CHEVY CHASE, Md. - The $12.5 billion Howard Hughes Medical Institute endowment has begun dividing its investments broadly into "bets" and "hedges."
The reclassification is the brainchild of Nestor Santiago, chief investment officer, and his staff.
The larger "bets" arena comprises public and private equity portfolios and opportunistic strategies, and the "hedges" section is made up of Treasury inflation-protected securities, nominal U.S. Treasuries and absolute-return strategies, said Mr. Santiago, who took over a year ago as CIO and vice president.
The reclassification accompanies several asset allocation changes. The fund also has:
* slashed fixed income to 18% of assets from its 28% policy target, eliminating corporate bonds and mortgages;
* lowered U.S. equities to 28% from 30% of assets and added a separate emerging-markets equity allocation of 5%; previously emerging markets comprised 3% of assets that were included in a 21% allocation to non-U.S. developed markets;
* focused more on research-driven products in which analysts, not portfolio managers, choose between winners and losers;
* raised private equity to 14% of assets from a 9% policy target;
* increased absolute-return strategies to 10% of assets from 6%; and
* pared real estate to 3% of assets from 6%.
While the new framework is designed to generate enough revenue in a stock market downturn, some of the changes within asset classes are more immediate responses to recent stock market gyrations, Mr. Santiago said in an interview at the Hughes campus in Chevy Chase.
Mr. Santiago and his team developed the new approach themselves, after consulting with their peers at other endowments to learn their assumptions and with consultant Cambridge Associates Inc., Boston. Mr. Santiago said he is fairly confident the new approach will provide the near-term minimum return of 5% to 6% that he seeks.
Around 50% of the U.S. equity portfolio and 90% of the fixed-income portfolio are managed internally entirely in active strategies, the same as before Mr. Santiago's arrival. Hughes does a lot of trading in-house, and can turn on a dime, he said. The investments department employs 30 people, 22 of whom are investment management professionals.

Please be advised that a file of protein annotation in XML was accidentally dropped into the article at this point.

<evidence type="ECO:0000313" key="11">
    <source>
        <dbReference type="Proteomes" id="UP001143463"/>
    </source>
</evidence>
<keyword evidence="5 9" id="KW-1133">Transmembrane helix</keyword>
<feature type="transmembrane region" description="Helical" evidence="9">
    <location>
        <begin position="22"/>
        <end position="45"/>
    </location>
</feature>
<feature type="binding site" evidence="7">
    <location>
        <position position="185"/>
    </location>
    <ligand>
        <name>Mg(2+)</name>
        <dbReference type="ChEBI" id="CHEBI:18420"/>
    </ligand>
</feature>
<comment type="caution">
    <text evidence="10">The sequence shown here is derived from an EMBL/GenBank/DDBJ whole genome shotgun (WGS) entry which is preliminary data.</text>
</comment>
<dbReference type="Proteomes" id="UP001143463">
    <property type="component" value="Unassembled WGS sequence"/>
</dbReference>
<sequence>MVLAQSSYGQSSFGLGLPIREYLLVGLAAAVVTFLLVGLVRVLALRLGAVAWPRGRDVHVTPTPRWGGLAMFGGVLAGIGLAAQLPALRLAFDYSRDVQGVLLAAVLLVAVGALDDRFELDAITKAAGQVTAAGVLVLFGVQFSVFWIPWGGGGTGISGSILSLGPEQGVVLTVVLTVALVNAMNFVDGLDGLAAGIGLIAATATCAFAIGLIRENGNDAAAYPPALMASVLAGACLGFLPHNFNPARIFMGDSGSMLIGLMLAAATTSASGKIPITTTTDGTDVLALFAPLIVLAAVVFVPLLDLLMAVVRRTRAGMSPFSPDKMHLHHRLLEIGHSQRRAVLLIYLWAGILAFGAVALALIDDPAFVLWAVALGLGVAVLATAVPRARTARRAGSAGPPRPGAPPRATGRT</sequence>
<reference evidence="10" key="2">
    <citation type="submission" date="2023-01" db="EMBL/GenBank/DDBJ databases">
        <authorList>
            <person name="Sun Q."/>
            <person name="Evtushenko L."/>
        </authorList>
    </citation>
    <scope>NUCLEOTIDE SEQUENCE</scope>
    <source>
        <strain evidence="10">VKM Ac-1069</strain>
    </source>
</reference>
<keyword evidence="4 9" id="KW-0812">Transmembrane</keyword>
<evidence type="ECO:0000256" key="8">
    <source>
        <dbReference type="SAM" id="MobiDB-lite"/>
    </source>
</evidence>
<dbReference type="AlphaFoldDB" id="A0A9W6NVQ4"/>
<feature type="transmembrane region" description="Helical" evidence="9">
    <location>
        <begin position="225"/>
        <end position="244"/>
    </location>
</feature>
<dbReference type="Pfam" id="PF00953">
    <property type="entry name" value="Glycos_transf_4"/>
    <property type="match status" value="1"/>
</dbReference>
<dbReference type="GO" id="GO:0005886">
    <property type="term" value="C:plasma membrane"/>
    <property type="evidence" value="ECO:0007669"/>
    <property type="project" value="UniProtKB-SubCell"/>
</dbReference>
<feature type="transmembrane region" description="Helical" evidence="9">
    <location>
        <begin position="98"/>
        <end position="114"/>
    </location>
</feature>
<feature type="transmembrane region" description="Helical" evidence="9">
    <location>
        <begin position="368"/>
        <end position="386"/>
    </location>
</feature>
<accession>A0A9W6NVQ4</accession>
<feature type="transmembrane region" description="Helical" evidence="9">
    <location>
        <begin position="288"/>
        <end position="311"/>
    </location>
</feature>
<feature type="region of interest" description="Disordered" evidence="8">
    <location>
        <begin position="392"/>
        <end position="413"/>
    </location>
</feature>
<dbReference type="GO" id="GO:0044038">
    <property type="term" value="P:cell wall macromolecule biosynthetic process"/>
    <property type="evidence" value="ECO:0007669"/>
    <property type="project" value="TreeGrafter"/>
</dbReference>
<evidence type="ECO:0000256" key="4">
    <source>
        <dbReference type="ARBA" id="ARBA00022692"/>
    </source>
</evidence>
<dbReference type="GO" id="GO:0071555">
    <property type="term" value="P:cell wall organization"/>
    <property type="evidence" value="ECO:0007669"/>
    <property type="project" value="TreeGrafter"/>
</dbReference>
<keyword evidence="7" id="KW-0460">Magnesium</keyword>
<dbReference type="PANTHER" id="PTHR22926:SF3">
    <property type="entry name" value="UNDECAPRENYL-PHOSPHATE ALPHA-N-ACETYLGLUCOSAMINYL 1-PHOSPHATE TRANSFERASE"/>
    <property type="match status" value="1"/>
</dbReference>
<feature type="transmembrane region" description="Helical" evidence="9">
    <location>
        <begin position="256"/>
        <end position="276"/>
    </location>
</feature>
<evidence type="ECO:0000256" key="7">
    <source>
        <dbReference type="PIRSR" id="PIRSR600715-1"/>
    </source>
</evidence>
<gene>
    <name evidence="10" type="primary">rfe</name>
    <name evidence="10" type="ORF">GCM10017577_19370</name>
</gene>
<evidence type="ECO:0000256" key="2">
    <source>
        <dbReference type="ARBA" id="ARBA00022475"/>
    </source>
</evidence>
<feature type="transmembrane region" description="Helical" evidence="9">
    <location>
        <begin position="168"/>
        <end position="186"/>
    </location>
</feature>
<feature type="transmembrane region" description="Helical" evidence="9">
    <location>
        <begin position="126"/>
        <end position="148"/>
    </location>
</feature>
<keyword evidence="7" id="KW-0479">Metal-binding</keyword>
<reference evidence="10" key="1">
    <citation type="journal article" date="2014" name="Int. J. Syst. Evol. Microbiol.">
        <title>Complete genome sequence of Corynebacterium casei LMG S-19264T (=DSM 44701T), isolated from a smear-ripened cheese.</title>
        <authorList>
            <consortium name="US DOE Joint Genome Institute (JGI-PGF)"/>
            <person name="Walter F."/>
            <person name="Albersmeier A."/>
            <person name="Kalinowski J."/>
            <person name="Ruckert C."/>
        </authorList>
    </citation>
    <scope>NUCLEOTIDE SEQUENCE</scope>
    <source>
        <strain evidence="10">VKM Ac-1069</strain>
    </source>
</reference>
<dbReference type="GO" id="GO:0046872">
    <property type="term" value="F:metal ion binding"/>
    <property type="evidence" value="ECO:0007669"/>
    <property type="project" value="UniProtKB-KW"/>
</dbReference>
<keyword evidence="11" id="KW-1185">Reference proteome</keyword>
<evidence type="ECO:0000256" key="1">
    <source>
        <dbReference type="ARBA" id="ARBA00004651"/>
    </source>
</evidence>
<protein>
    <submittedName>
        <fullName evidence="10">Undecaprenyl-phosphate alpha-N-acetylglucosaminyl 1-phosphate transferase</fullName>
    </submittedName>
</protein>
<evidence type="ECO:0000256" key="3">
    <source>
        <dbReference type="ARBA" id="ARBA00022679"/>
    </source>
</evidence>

Big bet on value
Mr. Santiago and his investment team made a big bet on value in its U.S. equity portfolios last year, to deal with the bifurcation in the markets, and it paid off. "Since then, we have reduced our bet on value, but we're still overweighting it. Now we're much closer to our benchmark, the Russell 3000 index, than before."
Hughes also underweighted technology significantly in 2000. "We were at 50% of the weighting in the (Russell 3000) index. For 2001, we're still underweighting it, but not as much. Now we're at 75% (of the Russell weighting). Some of the rebalancing into technology is coming from midcap strategies, which are still overweighted but less so than last year. Small cap is also slightly overweighted," Mr. Santiago said.
To cope with current market turmoil, the plan is slightly overweighting small-cap and midcap value stocks, while underweighting growth and large caps. U.S. equities are overweighted now, but will be brought back to the policy target. Emerging markets are overweighted slightly, while non-U.S. developed markets are slightly underweighted.
Mr. Santiago also plans to build up the hedge portion of the portfolio. U.S. Treasuries, now underweighted, will be increased and TIPS will continue to be overweighted. "We could also expand absolute-return to build up the hedge portion using non-correlated strategies, such as long-short and market-neutral. We're also open to ideas such as merger and convertible arbitrage strategies."
The new policy allocation for fixed income calls for 10% of the endowment to be invested in leveraged TIPS and 8% in U.S. Treasuries. The fund's overall portfolio allocations are now close to 75% of policy targets, Mr. Santiago said.
He is making a big push to use more research-driven equity strategies. To do so, the institute has changed some of its managers since Mr. Santiago's arrival. He wouldn't give specifics, but observed that in some cases existing money managers such as Capital Guardian Trust Co., Los Angeles, which managed international equity strategies for Hughes, also received new allocations to U.S. equities to manage in research strategies.
In private equity, Hughes is emphasizing partnerships that are doing recapitalizations in the United States and Europe, and biotech strategies. "We have around one-third of private equity in venture cap, but going forward we will only commit a little, to reserve our spot with top-tier firms." He also is pondering when to move some private equity into distressed debt funds.
The institute is in the process of hiring three currency managers to run overlays on some international equity portfolios. Another ongoing project is redefining and building the risk-management unit.